Things get even more complicated when Xiao’s fiancée refuses to marry him unless he can best her in battle. In order to get stronger, Xiao begrudgingly trains with the very spirit who took his powers away.
It’s definitely an action-packed read with very simple and brief dialogue. An ideal choice for beginners and intermediate hanzi readers. Advanced learners can still enjoy this manhua as well, albeit more for leisure than practice.
A live drama adaptation of this manhua is also in the works.
封神記 (fēng shén jì) — “The Legend and the Hero”
Where to read it: You can read “The Legend and the Hero” in Chinese via ManHuaGui. An English version can be found at Manga Rock.
If you love action-packed battle manga, this gem from author 鄭健和 (zhèng jiàn hé) — Zheng Jianhe will definitely tickle your fancy.
In “The Legend and the Hero,” gods and humans live in the same world. During the Great Shang Dynasty, the gods don’t find favor in the new emperor. Instead of stepping down at the gods’ request, the emperor decides to launch a massive war against the gods to free humanity from their control once and for all.
Since this manhua has more of a focus on battle scenes and art, the dialogue is pretty minimal. Yet another great pick for beginners or intermediate learners.
獨領風騷 (dú lǐng fēng sāo) — “The One”
Where to read it: “The One” is available in Mandarin at ManHuaGui and in English at MangaKakalot.
Taiwan is a hotspot for manhua artists and writers right now. This gem is just one of many great manhua to come from Taiwan.
In “The One,” Lele is a young woman who was born into the wild world of the fashion industry. Her mother and father were once Taiwan’s greatest high-fashion models until a tragic accident killed them both. Lele thinks fashion is vain and pointless until her aunt, a fashion agent, sucks her into the industry.
The art style of this manhua is unique and is definitely appealing to young girls or anyone who enjoys the fashion industry. There’s quite a bit of dialogue, some of it complex, so advanced learners can benefit the most from this manhua.
火鳳燎原 (huǒ fèng liáo yuán) — “The Ravages of Time”
Where to read it: Read “The Ravages of Time” in hanzi at ManHuaGui and in English at MangaHasu.
This manhua is a modern adaptation of the 14th-century epic 三国演义 (Sānguó Yǎnyì) — “The Romance of the Three Kingdoms.” This series is packed with warfare, politics, military tactics and ultra-dramatic storytelling.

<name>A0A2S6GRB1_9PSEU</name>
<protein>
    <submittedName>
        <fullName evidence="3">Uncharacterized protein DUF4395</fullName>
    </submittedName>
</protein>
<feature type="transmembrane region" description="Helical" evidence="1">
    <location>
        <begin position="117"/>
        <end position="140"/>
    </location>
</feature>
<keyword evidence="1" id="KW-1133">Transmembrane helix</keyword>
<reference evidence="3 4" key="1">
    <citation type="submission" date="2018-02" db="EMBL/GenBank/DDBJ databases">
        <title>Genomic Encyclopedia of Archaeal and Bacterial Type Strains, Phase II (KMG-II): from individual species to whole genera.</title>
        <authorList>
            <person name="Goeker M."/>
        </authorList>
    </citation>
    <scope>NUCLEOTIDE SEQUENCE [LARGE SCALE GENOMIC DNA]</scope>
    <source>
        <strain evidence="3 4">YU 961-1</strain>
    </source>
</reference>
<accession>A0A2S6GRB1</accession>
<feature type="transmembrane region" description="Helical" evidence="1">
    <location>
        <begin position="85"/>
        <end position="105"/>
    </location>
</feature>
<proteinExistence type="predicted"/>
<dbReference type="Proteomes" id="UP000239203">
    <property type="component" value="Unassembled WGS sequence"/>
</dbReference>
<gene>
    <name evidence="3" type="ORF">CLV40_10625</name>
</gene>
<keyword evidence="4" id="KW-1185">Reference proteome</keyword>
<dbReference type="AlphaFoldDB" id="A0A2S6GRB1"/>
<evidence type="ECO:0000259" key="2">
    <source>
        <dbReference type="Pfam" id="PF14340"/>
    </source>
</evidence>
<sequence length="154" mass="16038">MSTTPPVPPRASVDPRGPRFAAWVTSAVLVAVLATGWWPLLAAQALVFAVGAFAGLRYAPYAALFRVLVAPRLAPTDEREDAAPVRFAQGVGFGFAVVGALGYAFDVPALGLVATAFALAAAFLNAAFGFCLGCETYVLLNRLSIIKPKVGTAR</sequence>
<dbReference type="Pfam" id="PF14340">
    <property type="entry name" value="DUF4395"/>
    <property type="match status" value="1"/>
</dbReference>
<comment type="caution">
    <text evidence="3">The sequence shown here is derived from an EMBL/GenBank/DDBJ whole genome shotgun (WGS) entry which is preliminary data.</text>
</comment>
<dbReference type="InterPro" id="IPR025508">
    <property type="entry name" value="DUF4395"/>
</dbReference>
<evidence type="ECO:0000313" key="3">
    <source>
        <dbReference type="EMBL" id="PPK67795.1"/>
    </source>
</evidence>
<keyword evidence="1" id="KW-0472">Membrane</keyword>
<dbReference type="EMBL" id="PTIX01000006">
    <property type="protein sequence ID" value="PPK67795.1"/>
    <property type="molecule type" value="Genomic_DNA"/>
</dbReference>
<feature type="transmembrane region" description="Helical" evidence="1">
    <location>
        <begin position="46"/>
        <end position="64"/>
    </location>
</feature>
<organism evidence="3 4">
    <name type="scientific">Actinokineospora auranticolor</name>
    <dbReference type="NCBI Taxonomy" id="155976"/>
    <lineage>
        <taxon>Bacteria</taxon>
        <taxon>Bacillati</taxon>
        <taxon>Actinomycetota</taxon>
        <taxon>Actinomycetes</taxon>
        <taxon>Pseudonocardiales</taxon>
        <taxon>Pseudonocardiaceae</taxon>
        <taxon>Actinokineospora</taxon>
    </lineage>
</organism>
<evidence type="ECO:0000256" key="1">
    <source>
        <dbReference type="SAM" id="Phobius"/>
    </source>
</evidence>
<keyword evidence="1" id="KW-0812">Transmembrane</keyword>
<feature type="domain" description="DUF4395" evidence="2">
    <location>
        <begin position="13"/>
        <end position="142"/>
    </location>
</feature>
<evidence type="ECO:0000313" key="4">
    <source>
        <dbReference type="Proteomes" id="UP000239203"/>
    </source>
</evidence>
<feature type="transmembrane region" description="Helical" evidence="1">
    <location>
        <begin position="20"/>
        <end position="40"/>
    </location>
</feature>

Because of the complex storytelling and extensive dialogue, this manhua would benefit advanced Chinese learners the best.
Keep in mind that this manhua is a crazy long read that spans nearly 500 chapters!
斗罗大陆 (dòu luō dà lù) — “Combat Continent”
Where to read it: Read “Combat Continent” in Chinese at u17.com and in English at Manga Rock.
This manhua is another action-packed read with more of a focus on martial arts and storytelling.
In “Combat Continent,” a young fighter betrays a famous martial arts sect and attempts suicide by jumping from “Hell’s Peak.” But that’s only the beginning of this ultra-surreal story.
The dialogue of this series is easy to read, so all types of Chinese learners can enjoy “Combat Continent.”
Now that you have a decent library of manhua to read, you can begin your journey of improving your Chinese fluency right from the comfort of your couch. Don’t forget your 笔记本 (bǐ jì běn) — notebook and 字典 (zì diǎn) — dictionary!
If you benefit from this combined text/visual approach to learning, you’d probably also do well to check out authentic video content in Chinese, in particular if you can find videos with subtitles.
One place you can find authentic videos in Chinese is FluentU, a language learning program that teaches Mandarin using short clips with subtitle options in pinyin, Chinese characters and English. These videos include everything from news clips to cartoons, and like manga they can give you a helpful and engaging visual context alongside text.
Authentic Chinese videos have the added benefit of helping you work on listening and pronunciation skills.
And, as with manga, videos give you exposure to Chinese culture through engaging stories and dialog.
Keep in mind that many of the Chinese comics above are quick reads, so you may find yourself wanting to increase your collection pretty quickly. Like Japanese manga, these books are addictive!
So get out there and start reading. Enjoy!